Adam's comic lays out some of the basic symptoms of depression as well as different ways of treatment. It was Adam's goal to create a helpful, yet fun comic that sheds the social stigma around mental illness. While not all forms of depression are the same, his comic lays out some of the basic symptoms and treatments to the disease.

Click the arrows in the below gallery to see the full comic. 


You can see more of Adam’s work on his Instagram account here.



FableVision's Cultural Cookbook

It's finally here! We fall interns have been hard at work illustrating, animating, editing, and compiling FableVision's Cultural Cookbook — just in time for Thanksgiving! We hope you'll find these stories and recipes just as delectable as we do.

Use the fork and spoon icons to move forward and backward though the pages. Want to check out a specific recipe? Click the corresponding animated food icon to be transported directly to that page. If you need to find your way back to the start, just click on the menu button in the bottom right.

For an inside look at the project, be sure to check out our behind the scenes post. Click through the image below to get to the full project. Note that the Unity web player may not work on older browsers, so please switch over to Firefox or any other preferred browser if it doesn't work on your version of Chrome. Happy reading and eating!



FableVision’s 2016 Fall Interns Present: An Appetizer

At FableVision Studios, we’re focused on creating “stories that matter, stories that move.” Inside the actual studio, we each have our own stories that fit the bill and have flavored our lives in ways that matter most to us. These stories have come in different forms, from works of art to literary pieces, animations, and videos. As part of our independent intern project, Jen, Adam, and I decided to compile anecdotes and recipes from our fellow FableVisionaries to create one cohesive, interactive, and incredibly delicious story.

Here’s a taste of what we’ve cooked up this semester.

From left: Adam, Jen, and Tessa


  • One marketing intern (Tessa Berliner)
  • Two art interns (Jen Sanchez and Adam Reed)
  • Ten weeks
  • Many secret intern meetings
  • Countless hours in Photoshop, Unity, and Flash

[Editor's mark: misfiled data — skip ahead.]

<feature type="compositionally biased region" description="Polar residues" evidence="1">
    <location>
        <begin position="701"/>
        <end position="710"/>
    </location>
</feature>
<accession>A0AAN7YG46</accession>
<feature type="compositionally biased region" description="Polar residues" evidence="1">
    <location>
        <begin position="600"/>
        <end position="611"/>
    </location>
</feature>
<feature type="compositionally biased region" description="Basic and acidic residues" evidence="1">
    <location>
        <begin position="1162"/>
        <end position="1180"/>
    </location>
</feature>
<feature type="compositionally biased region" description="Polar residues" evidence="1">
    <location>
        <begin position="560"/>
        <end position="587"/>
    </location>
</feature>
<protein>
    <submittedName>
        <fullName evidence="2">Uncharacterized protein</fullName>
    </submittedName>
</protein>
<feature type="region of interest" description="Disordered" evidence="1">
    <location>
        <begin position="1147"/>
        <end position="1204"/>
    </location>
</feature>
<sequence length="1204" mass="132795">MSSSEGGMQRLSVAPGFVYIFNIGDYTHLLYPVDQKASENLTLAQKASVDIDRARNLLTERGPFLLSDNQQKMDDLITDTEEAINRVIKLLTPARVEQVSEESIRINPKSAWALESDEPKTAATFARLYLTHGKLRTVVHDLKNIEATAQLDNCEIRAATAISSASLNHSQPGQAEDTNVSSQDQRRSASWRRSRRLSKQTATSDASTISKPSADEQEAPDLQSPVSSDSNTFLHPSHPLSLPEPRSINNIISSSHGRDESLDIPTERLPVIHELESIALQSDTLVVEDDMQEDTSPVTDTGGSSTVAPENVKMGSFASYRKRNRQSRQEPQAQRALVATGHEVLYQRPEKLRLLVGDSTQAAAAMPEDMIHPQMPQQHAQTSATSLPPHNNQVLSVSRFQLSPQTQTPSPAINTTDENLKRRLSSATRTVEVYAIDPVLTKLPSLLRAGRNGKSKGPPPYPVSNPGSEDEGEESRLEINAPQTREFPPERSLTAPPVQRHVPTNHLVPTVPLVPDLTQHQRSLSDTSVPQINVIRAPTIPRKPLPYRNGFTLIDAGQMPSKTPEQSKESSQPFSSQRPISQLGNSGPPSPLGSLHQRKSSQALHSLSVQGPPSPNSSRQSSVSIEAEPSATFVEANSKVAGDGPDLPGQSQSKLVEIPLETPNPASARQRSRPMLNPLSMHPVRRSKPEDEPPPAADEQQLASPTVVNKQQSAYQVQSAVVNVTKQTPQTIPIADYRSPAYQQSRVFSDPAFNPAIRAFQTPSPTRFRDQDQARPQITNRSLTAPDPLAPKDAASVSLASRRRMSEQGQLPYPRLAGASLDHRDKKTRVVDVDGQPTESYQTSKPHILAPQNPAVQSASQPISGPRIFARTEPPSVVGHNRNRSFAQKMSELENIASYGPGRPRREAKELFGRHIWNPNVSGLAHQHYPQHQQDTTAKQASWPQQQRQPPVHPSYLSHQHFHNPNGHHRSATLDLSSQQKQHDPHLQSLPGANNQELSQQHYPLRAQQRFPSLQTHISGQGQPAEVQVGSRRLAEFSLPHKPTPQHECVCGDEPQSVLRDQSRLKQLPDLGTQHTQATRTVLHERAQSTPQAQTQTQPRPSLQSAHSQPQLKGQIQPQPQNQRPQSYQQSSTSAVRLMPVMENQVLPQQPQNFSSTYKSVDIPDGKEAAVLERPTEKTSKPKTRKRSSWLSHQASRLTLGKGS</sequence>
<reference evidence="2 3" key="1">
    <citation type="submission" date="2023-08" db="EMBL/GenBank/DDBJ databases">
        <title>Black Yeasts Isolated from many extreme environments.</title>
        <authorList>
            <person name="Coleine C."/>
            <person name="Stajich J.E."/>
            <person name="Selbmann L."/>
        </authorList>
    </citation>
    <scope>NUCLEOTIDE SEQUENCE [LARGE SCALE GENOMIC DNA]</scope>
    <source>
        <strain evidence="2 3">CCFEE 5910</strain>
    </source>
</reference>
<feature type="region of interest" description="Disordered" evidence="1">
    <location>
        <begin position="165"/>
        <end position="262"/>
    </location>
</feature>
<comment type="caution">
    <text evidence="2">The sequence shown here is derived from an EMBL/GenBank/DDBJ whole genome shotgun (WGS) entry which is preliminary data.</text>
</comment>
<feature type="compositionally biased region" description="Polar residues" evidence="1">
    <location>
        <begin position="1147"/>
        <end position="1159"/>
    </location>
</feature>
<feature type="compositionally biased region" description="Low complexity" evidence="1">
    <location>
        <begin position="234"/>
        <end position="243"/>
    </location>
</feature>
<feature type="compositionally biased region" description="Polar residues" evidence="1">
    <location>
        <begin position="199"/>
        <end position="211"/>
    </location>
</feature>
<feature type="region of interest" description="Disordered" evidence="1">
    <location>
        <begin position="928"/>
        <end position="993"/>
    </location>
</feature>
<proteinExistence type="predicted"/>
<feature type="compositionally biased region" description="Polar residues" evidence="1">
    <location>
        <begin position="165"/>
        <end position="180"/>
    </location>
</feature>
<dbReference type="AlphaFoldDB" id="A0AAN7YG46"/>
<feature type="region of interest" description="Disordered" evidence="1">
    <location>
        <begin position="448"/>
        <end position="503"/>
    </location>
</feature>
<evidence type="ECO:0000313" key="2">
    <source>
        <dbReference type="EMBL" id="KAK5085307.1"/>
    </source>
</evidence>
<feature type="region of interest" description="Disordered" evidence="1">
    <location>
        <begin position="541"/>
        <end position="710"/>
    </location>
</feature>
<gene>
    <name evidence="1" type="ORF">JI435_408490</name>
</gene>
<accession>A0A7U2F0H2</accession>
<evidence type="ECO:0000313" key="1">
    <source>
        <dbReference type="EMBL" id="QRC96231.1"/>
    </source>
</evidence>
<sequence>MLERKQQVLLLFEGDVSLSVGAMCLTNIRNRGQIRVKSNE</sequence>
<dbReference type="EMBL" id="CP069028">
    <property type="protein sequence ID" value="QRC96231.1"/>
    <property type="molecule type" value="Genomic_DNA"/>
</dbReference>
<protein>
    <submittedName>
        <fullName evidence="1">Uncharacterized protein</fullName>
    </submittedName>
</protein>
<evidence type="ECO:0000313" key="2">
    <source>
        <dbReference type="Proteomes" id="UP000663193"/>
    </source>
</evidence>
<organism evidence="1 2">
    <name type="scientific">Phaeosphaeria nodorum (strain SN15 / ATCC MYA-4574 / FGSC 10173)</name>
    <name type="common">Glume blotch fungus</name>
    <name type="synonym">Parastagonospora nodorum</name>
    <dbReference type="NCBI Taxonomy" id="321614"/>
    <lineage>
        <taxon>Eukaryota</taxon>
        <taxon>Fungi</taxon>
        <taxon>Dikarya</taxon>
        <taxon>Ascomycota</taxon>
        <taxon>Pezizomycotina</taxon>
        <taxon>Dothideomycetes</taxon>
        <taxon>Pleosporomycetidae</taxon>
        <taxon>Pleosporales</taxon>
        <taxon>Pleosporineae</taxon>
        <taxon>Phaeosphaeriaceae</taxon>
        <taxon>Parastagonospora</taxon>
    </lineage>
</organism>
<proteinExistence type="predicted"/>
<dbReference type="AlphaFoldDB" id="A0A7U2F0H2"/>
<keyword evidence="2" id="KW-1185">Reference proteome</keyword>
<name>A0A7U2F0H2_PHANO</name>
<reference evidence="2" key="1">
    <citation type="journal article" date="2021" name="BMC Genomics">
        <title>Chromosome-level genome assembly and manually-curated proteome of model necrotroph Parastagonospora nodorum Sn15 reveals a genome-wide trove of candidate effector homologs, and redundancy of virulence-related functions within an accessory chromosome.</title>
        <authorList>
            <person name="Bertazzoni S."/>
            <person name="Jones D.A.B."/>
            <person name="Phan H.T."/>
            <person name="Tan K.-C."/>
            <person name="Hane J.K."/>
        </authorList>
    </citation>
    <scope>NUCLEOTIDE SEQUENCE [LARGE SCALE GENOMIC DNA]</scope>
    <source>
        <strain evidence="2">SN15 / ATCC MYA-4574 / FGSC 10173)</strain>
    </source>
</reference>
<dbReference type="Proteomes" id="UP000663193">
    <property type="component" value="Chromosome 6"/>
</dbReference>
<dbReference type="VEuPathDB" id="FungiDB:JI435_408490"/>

• A dash of creativity

Begin preparing individual ingredients.
It was during the initial Intern Meet and Greet that we decided to combine our talents and make something truly incredible. We actually started with two separate lists to determine our final idea: one of different themes and the other of different forms of media we could potentially produce. We landed on the idea of creating an interactive cookbook — partially inspired by our hungry stomachs but mainly inspired by the melting pot of cultures around us in the studio.

                                   The Original FablePigeon

In the original iteration, a wandering pigeon led the reader through the cookbook by interviewing various FableVisionaries, but we felt that it was missing some dose of relatability. We scrapped the bird (sorry, FablePigeon!) and decided to interject ourselves into the story, much in the same way we found ourselves interjected into FableVision’s company culture. We pitched the idea, honed our concept, requested the recipes, and started embarking on the cultural cookbook journey.

Jen's original page layout.

Combine ingredients and mix until well blended.
After deciding on our topic, we split the roles among the three of us: Jen was illustrating the layouts, Adam was designing the animated ingredients, and I was editing the recipes and stories and piecing it all together in Unity. We felt that this split best represented each of our strengths  while also giving us something new to learn.

This collaboration carried over into how we conducted our private intern meetings, with each of us presenting our progress and coming up with design ideas together. We’d present our progress to our internship advisors periodically for  guidance. We let our ideas marinate and we watched a well-seasoned recipe book come together.

Bake covered for 20 minutes.
We’re not revealing the cookbook in full quite yet, but we thought we’d give you a small taste below with a sample recipe (call it an Appetizer), as well as a glimpse into what’s cooking in the FableVision oven. Be sure to check back for the full meal — it’ll be a real treat!